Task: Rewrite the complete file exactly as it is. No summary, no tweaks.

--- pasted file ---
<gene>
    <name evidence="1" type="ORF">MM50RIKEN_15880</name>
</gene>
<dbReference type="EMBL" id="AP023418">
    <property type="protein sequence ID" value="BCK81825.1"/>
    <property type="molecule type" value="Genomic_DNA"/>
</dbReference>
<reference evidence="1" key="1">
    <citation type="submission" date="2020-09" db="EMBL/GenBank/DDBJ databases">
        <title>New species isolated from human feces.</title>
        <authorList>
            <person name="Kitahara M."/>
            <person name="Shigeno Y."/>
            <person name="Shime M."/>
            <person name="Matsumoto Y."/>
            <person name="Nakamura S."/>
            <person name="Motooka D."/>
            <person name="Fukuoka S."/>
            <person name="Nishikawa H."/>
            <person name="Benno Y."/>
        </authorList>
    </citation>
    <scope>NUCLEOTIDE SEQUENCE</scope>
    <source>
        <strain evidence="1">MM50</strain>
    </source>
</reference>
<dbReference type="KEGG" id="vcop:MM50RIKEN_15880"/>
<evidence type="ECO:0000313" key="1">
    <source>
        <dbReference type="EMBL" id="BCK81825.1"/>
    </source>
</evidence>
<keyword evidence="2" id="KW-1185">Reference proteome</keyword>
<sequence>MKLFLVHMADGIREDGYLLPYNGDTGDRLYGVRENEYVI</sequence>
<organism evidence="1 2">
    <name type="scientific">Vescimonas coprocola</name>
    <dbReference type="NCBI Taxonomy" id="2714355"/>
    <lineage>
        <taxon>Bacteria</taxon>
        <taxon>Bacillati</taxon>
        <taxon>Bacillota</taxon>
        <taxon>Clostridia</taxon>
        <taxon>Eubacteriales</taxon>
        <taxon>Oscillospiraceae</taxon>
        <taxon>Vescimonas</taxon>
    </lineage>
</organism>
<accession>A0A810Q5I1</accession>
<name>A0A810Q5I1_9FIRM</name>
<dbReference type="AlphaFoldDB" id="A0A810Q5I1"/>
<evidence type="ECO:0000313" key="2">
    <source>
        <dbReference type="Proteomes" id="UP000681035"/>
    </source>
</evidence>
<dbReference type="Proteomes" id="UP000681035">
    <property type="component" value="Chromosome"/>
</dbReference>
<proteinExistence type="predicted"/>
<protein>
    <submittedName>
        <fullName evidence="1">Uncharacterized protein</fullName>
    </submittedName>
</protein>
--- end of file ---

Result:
<gene>
    <name evidence="1" type="ORF">MM50RIKEN_15880</name>
</gene>
<dbReference type="EMBL" id="AP023418">
    <property type="protein sequence ID" value="BCK81825.1"/>
    <property type="molecule type" value="Genomic_DNA"/>
</dbReference>
<reference evidence="1" key="1">
    <citation type="submission" date="2020-09" db="EMBL/GenBank/DDBJ databases">
        <title>New species isolated from human feces.</title>
        <authorList>
            <person name="Kitahara M."/>
            <person name="Shigeno Y."/>
            <person name="Shime M."/>
            <person name="Matsumoto Y."/>
            <person name="Nakamura S."/>
            <person name="Motooka D."/>
            <person name="Fukuoka S."/>
            <person name="Nishikawa H."/>
            <person name="Benno Y."/>
        </authorList>
    </citation>
    <scope>NUCLEOTIDE SEQUENCE</scope>
    <source>
        <strain evidence="1">MM50</strain>
    </source>
</reference>
<dbReference type="KEGG" id="vcop:MM50RIKEN_15880"/>
<evidence type="ECO:0000313" key="1">
    <source>
        <dbReference type="EMBL" id="BCK81825.1"/>
    </source>
</evidence>
<keyword evidence="2" id="KW-1185">Reference proteome</keyword>
<sequence>MKLFLVHMADGIREDGYLLPYNGDTGDRLYGVRENEYVI</sequence>
<organism evidence="1 2">
    <name type="scientific">Vescimonas coprocola</name>
    <dbReference type="NCBI Taxonomy" id="2714355"/>
    <lineage>
        <taxon>Bacteria</taxon>
        <taxon>Bacillati</taxon>
        <taxon>Bacillota</taxon>
        <taxon>Clostridia</taxon>
        <taxon>Eubacteriales</taxon>
        <taxon>Oscillospiraceae</taxon>
        <taxon>Vescimonas</taxon>
    </lineage>
</organism>
<accession>A0A810Q5I1</accession>
<name>A0A810Q5I1_9FIRM</name>
<dbReference type="AlphaFoldDB" id="A0A810Q5I1"/>
<evidence type="ECO:0000313" key="2">
    <source>
        <dbReference type="Proteomes" id="UP000681035"/>
    </source>
</evidence>
<dbReference type="Proteomes" id="UP000681035">
    <property type="component" value="Chromosome"/>
</dbReference>
<proteinExistence type="predicted"/>
<protein>
    <submittedName>
        <fullName evidence="1">Uncharacterized protein</fullName>
    </submittedName>
</protein>